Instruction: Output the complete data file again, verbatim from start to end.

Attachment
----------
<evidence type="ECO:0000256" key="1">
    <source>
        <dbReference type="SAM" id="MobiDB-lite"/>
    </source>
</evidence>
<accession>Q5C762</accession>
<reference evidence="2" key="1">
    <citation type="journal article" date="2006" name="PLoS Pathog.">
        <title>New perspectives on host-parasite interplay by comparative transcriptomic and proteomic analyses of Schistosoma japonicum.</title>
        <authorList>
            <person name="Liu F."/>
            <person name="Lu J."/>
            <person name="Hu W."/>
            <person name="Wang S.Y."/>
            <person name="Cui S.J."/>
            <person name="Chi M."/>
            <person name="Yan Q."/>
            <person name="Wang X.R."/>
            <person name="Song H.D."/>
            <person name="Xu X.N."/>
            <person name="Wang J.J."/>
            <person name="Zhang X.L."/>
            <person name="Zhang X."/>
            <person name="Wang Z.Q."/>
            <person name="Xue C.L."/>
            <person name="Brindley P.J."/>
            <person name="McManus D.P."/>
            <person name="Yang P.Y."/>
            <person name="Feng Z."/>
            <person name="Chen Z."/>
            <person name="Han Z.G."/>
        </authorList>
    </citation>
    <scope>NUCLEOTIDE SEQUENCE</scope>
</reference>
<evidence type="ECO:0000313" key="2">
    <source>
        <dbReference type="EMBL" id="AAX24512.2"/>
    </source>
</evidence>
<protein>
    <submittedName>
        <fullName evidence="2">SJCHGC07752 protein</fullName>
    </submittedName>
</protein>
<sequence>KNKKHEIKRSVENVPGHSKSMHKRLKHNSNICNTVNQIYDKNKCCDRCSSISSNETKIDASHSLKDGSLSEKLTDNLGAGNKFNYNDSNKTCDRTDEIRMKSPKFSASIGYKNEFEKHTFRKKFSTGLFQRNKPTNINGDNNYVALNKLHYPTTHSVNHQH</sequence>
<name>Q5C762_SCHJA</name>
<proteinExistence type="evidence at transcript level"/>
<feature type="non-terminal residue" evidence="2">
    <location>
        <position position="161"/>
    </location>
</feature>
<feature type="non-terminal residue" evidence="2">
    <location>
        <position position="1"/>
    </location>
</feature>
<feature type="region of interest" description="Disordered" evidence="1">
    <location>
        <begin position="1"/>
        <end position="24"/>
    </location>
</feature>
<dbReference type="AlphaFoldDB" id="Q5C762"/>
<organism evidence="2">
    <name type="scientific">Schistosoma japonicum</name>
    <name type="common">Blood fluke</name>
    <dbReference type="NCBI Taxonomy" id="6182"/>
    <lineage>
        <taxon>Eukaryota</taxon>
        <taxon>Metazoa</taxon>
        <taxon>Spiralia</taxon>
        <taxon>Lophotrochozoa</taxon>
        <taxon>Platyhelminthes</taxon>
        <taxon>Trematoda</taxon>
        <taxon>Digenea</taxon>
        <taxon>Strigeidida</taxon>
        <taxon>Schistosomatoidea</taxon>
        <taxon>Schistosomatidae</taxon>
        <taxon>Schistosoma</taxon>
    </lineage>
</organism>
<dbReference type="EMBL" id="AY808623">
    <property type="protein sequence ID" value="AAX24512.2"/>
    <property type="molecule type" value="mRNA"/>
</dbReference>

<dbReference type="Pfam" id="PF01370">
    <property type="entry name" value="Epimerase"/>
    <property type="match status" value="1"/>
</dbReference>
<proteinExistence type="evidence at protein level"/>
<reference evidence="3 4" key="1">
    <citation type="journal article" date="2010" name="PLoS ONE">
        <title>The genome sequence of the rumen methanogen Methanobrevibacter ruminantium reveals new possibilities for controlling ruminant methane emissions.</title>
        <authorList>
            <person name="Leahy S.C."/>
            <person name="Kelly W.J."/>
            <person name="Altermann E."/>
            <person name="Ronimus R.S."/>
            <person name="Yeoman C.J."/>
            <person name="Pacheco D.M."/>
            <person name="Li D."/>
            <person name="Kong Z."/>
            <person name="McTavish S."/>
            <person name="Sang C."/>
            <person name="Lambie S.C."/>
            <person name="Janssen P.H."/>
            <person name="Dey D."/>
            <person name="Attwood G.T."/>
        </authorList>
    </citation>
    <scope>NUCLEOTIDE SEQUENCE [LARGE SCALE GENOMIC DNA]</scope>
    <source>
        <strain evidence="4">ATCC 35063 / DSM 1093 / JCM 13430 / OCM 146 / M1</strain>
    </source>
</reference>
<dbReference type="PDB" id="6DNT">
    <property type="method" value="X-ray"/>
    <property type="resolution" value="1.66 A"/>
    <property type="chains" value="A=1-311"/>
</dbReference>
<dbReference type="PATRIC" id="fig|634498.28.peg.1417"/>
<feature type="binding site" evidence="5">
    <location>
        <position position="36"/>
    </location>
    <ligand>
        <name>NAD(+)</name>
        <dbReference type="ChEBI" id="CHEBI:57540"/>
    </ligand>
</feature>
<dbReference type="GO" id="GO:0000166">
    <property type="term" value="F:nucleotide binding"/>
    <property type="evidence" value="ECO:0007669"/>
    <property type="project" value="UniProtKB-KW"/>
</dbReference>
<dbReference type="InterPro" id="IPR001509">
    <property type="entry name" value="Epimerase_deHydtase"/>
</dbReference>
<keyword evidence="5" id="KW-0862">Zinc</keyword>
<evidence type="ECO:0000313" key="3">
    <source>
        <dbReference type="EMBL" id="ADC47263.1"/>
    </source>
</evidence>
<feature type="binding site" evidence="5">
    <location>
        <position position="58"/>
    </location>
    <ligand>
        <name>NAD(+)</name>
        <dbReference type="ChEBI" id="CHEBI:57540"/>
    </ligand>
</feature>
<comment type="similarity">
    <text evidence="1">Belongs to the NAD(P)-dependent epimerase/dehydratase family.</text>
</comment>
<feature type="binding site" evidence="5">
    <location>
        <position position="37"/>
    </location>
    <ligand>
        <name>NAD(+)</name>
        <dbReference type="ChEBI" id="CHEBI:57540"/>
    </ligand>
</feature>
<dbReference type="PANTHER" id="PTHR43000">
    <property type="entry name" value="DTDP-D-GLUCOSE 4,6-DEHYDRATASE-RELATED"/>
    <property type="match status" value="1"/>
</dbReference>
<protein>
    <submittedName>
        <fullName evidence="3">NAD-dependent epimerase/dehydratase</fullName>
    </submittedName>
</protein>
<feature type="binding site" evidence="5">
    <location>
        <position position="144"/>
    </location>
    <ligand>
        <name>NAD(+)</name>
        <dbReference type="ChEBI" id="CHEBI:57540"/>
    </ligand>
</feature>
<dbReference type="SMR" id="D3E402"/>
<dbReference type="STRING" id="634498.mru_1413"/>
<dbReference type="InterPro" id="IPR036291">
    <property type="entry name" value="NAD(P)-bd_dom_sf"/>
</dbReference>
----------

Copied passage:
<evidence type="ECO:0000256" key="1">
    <source>
        <dbReference type="SAM" id="MobiDB-lite"/>
    </source>
</evidence>
<accession>Q5C762</accession>
<reference evidence="2" key="1">
    <citation type="journal article" date="2006" name="PLoS Pathog.">
        <title>New perspectives on host-parasite interplay by comparative transcriptomic and proteomic analyses of Schistosoma japonicum.</title>
        <authorList>
            <person name="Liu F."/>
            <person name="Lu J."/>
            <person name="Hu W."/>
            <person name="Wang S.Y."/>
            <person name="Cui S.J."/>
            <person name="Chi M."/>
            <person name="Yan Q."/>
            <person name="Wang X.R."/>
            <person name="Song H.D."/>
            <person name="Xu X.N."/>
            <person name="Wang J.J."/>
            <person name="Zhang X.L."/>
            <person name="Zhang X."/>
            <person name="Wang Z.Q."/>
            <person name="Xue C.L."/>
            <person name="Brindley P.J."/>
            <person name="McManus D.P."/>
            <person name="Yang P.Y."/>
            <person name="Feng Z."/>
            <person name="Chen Z."/>
            <person name="Han Z.G."/>
        </authorList>
    </citation>
    <scope>NUCLEOTIDE SEQUENCE</scope>
</reference>
<evidence type="ECO:0000313" key="2">
    <source>
        <dbReference type="EMBL" id="AAX24512.2"/>
    </source>
</evidence>
<protein>
    <submittedName>
        <fullName evidence="2">SJCHGC07752 protein</fullName>
    </submittedName>
</protein>
<sequence>KNKKHEIKRSVENVPGHSKSMHKRLKHNSNICNTVNQIYDKNKCCDRCSSISSNETKIDASHSLKDGSLSEKLTDNLGAGNKFNYNDSNKTCDRTDEIRMKSPKFSASIGYKNEFEKHTFRKKFSTGLFQRNKPTNINGDNNYVALNKLHYPTTHSVNHQH</sequence>
<name>Q5C762_SCHJA</name>
<proteinExistence type="evidence at transcript level"/>
<feature type="non-terminal residue" evidence="2">
    <location>
        <position position="161"/>
    </location>
</feature>
<feature type="non-terminal residue" evidence="2">
    <location>
        <position position="1"/>
    </location>
</feature>
<feature type="region of interest" description="Disordered" evidence="1">
    <location>
        <begin position="1"/>
        <end position="24"/>
    </location>
</feature>
<dbReference type="AlphaFoldDB" id="Q5C762"/>
<organism evidence="2">
    <name type="scientific">Schistosoma japonicum</name>
    <name type="common">Blood fluke</name>
    <dbReference type="NCBI Taxonomy" id="6182"/>
    <lineage>
        <taxon>Eukaryota</taxon>
        <taxon>Metazoa</taxon>
        <taxon>Spiralia</taxon>
        <taxon>Lophotrochozoa</taxon>
        <taxon>Platyhelminthes</taxon>
        <taxon>Trematoda</taxon>
        <taxon>Digenea</taxon>
        <taxon>Strigeidida</taxon>
        <taxon>Schistosomatoidea</taxon>
        <taxon>Schistosomatidae</taxon>
        <taxon>Schistosoma</taxon>
    </lineage>
</organism>
<dbReference type="EMBL" id="AY808623">
    <property type="protein sequence ID" value="AAX24512.2"/>
    <property type="molecule type" value="mRNA"/>
</dbReference>

<dbReference type="Pfam" id="PF01370">
    <property type="entry name" value="Epimerase"/>
    <property type="match status" value="1"/>
</dbReference>
<proteinExistence type="evidence at protein level"/>
<reference evidence="3 4" key="1">
    <citation type="journal article" date="2010" name="PLoS ONE">
        <title>The genome sequence of the rumen methanogen Methanobrevibacter ruminantium reveals new possibilities for controlling ruminant methane emissions.</title>
        <authorList>
            <person name="Leahy S.C."/>
            <person name="Kelly W.J."/>
            <person name="Altermann E."/>
            <person name="Ronimus R.S."/>
            <person name="Yeoman C.J."/>
            <person name="Pacheco D.M."/>
            <person name="Li D."/>
            <person name="Kong Z."/>
            <person name="McTavish S."/>
            <person name="Sang C."/>
            <person name="Lambie S.C."/>
            <person name="Janssen P.H."/>
            <person name="Dey D."/>
            <person name="Attwood G.T."/>
        </authorList>
    </citation>
    <scope>NUCLEOTIDE SEQUENCE [LARGE SCALE GENOMIC DNA]</scope>
    <source>
        <strain evidence="4">ATCC 35063 / DSM 1093 / JCM 13430 / OCM 146 / M1</strain>
    </source>
</reference>
<dbReference type="PDB" id="6DNT">
    <property type="method" value="X-ray"/>
    <property type="resolution" value="1.66 A"/>
    <property type="chains" value="A=1-311"/>
</dbReference>
<dbReference type="PATRIC" id="fig|634498.28.peg.1417"/>
<feature type="binding site" evidence="5">
    <location>
        <position position="36"/>
    </location>
    <ligand>
        <name>NAD(+)</name>
        <dbReference type="ChEBI" id="CHEBI:57540"/>
    </ligand>
</feature>
<dbReference type="GO" id="GO:0000166">
    <property type="term" value="F:nucleotide binding"/>
    <property type="evidence" value="ECO:0007669"/>
    <property type="project" value="UniProtKB-KW"/>
</dbReference>
<dbReference type="InterPro" id="IPR001509">
    <property type="entry name" value="Epimerase_deHydtase"/>
</dbReference>
<keyword evidence="5" id="KW-0862">Zinc</keyword>
<evidence type="ECO:0000313" key="3">
    <source>
        <dbReference type="EMBL" id="ADC47263.1"/>
    </source>
</evidence>
<feature type="binding site" evidence="5">
    <location>
        <position position="58"/>
    </location>
    <ligand>
        <name>NAD(+)</name>
        <dbReference type="ChEBI" id="CHEBI:57540"/>
    </ligand>
</feature>
<comment type="similarity">
    <text evidence="1">Belongs to the NAD(P)-dependent epimerase/dehydratase family.</text>
</comment>
<feature type="binding site" evidence="5">
    <location>
        <position position="37"/>
    </location>
    <ligand>
        <name>NAD(+)</name>
        <dbReference type="ChEBI" id="CHEBI:57540"/>
    </ligand>
</feature>
<dbReference type="PANTHER" id="PTHR43000">
    <property type="entry name" value="DTDP-D-GLUCOSE 4,6-DEHYDRATASE-RELATED"/>
    <property type="match status" value="1"/>
</dbReference>
<protein>
    <submittedName>
        <fullName evidence="3">NAD-dependent epimerase/dehydratase</fullName>
    </submittedName>
</protein>
<feature type="binding site" evidence="5">
    <location>
        <position position="144"/>
    </location>
    <ligand>
        <name>NAD(+)</name>
        <dbReference type="ChEBI" id="CHEBI:57540"/>
    </ligand>
</feature>
<dbReference type="SMR" id="D3E402"/>
<dbReference type="STRING" id="634498.mru_1413"/>
<dbReference type="InterPro" id="IPR036291">
    <property type="entry name" value="NAD(P)-bd_dom_sf"/>
</dbReference>